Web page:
7. “Brief on the 1987 Constitutional Accord by the National Action Committee on the Status of Women, August 26, 1987.” McGill University Archives, Madeline Parent (Post-Union) [2009-0074.01.661].
8. “Mulcair Denounces Quebec Charter,” Global News, http://globalnews.ca/news/831100/ndps-mulcair-denounces-quebec-charter/ (accessed April 3, 2014).
9. “Réponse du CCA aux prepositions constitutionelles, Oct 30, 1991.”
11. “NAC Says No to this Constitutional Deal Because…, Oct, 1992.” McGill University Archives, Madeline Parent (Post-Union) [2009-0074.01.661].
13. “Quebec Labour Leader Madeline Parent Dies,” CBC News.
14. “Letter: Madeleine Parent would not have wanted her name associated with the values charter.” The Montreal Gazette, http://www.montrealgazette.com/life/Letter+Madeleine+Parent+would+have+wanted+name+associated+with+values+charter/9137344/story.html (accessed April 3, 2014).
15. Untitled notes. McGill University Archives, Madeline Parent (Post-Union). [2009-0074.01.661].
16. Untitled notes. McGill University Archives, Madeline Parent (Post-Union). [2009-0074.01.661].
“Brief on the 1987 Constitutional Accord by the National Action Committee on the Status of Women, August 26, 1987.” McGill University Archives, Madeline Parent (Post-Union) [2009-0074.01.661].
This document is a record of the presentation made to the Parliamentary committee holding hearings on the Charlottetown accord. Again, the NAC fiercely opposed the Accord, primarily for the risks it poses towards women’s rights and the possibility of racist overhauls of immigration systems by Provinces should the system be decentralized.
“Letter: Madeleine Parent would not have wanted her name associated with the values charter.” The Montreal Gazette, http://www.montrealgazette.com/life/Letter+Madeleine+Parent+would+have+wanted+name+associated+with+values+charter/9137344/story.html (accessed April 3, 2014).
This article argues heavily that Madeline Parent would not have supported the Charte de valeurs québecoises on the account that her values were vastly different than what was proposed. The open letter addresses the use of Madeline Parent’s name being used to support and justify the Charter, and further contains the signatures of multitudes of close friends, family members, political companions, and coworkers. There is further use in this article insofar as it provides insight into the contemporary debate over Madeline Parent’s opinion of the Charte.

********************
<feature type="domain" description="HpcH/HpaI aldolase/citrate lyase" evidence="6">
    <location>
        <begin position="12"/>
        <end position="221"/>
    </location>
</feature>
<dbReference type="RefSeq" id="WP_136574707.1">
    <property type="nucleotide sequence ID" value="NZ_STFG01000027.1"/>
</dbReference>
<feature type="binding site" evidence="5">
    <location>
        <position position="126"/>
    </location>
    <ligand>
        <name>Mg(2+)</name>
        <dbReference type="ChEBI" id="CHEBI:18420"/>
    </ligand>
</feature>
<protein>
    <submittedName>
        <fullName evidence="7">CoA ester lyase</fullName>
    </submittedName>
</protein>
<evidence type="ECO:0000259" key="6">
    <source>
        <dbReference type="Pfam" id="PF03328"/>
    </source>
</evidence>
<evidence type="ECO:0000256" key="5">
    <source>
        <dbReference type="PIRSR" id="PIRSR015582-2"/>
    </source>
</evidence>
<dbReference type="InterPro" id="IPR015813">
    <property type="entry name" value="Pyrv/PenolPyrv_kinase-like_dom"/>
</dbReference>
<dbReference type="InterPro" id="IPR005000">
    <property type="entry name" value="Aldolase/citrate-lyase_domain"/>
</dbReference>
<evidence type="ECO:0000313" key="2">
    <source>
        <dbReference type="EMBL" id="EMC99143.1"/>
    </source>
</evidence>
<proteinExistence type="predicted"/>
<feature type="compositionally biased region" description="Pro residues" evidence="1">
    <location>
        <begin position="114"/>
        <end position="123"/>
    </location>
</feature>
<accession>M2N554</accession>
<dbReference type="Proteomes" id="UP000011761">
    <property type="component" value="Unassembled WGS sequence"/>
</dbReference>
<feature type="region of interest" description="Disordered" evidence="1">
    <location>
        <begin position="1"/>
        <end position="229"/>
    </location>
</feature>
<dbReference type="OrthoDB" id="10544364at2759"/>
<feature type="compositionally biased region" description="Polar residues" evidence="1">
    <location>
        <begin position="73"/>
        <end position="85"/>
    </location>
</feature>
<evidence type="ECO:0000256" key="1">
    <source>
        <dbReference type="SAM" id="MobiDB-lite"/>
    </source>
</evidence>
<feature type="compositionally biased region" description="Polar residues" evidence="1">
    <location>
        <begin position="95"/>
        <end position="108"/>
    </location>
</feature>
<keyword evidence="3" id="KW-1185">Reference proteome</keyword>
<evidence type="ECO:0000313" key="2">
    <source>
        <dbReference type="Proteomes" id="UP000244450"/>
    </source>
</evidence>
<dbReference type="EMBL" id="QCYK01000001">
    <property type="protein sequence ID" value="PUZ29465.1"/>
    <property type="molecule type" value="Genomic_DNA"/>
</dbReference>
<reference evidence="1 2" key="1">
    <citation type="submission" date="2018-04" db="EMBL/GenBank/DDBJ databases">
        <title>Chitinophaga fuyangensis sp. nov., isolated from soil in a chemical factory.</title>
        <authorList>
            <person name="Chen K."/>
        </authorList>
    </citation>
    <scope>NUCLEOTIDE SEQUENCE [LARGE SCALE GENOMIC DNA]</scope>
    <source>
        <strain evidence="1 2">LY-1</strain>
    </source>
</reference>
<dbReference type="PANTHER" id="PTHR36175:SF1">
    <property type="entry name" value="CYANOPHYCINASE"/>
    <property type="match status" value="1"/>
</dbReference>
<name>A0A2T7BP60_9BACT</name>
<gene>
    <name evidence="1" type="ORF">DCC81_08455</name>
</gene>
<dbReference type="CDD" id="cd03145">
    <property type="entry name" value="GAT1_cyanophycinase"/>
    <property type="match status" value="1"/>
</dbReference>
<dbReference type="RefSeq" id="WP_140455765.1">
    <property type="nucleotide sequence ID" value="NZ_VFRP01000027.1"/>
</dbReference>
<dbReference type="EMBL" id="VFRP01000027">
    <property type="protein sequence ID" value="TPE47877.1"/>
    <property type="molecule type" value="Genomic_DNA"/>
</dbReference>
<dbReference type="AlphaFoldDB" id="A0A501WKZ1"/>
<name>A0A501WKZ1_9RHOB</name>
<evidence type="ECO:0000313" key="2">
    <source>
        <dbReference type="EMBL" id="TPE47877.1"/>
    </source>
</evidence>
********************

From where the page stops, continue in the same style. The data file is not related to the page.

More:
“Madeline Parent,” Library and Archives Canada, http://www.collectionscanada.gc.ca/women/030001-1112-e.html (accessed April 3, 2014).
This is an archived biographical page that provides an overview of Madeline Parent’s career. As a government source, it presents a neutral representation. Thus it seeks to focus on Parent’s major accomplishments and provide a general picture of what she stood for. Details covered include Parent’s union activism and her foundational role in the National Action Committee on the Status of Women.
“Mulcair Denounces Quebec Charter,” Global News, http://globalnews.ca/news/831100/ndps-mulcair-denounces-quebec-charter/ (accessed April 3, 2014).
This news article provides a detailing of the public rejection of the Charte de valeurs québecoises by NDP and Official Opposition Leader, Thomas Mulcair. He makes an overt and specific appeal to human rights in his approach, and widely condemns the Charte as a political move that would downgrade the rights of certain Quebeckers within the province. This article is significant for providing a contemporary reference to human rights on the issue of the Charte, and it further provides insight into some of the public opinion on it.
“NAC Says No to this Constitutional Deal Because…, Oct, 1992.” McGill University Archives, Madeline Parent (Post-Union) [2009-0074.01.661].
This document is a bulletin for public distribution that attempts to inform the public about why the NAC is not supporting the Charlottetown Accord. It focuses on a multitude of issues, of which those of most concern are minority rights and the rights of women, although all are argued for equally.
“Quebec Labour Leader Madeline Parent Dies,” CBC News, http://www.cbc.ca/news/canada/montreal/quebec-labour-leader-madeleine-parent-dies-1.1162485 (accessed April 3, 2014).
This news article serves as an obituary, remembering the greater accomplishments of Madeline Parent’s life, particularly her work organizing textile workers in the 1940s. Her post-retirement accomplishments, including her founding of the National Action Committee on the Status of Women, are detailed in what serves to be a general overview of Parent’s successes.
“Réponse du CCA aux prepositions constitutionelles, Oct 30, 1991” McGill University Archives, Madeline Parent (Post-Union) [2009-0074.01.661].
This document is a French policy paper intended for distribution that outlines the policy stance of the NAC against the Charlottetown Accord. The document provides an in depth breakdown of the concerns and opportunities in each section. Of most interest to this study are the sections on Quebec as a distinct society, immigration and social programs, and multiculturalism and the constitution.
Untitled notes. McGill University Archives, Madeline Parent (Post-Union). [2009-0074.01.661].
These untitled notes focus on the possible outcomes of the referendum, and appear to be part of Parent’s thought process regarding what the best outcome is for her movement and the NAC. They provide a unique insight into her opinion on the overall status of women’s rights in Canada.
Untitled notes. McGill University Archives, Madeline Parent (Post-Union). [2009-0074.01.661].
These notes break down Parent’s specific rationale behind her opposition to the Charlottetown Accord. More specifically, it appears as though she is attempting to derive some logic or slogan to be used in the “No” campaign against the Accord.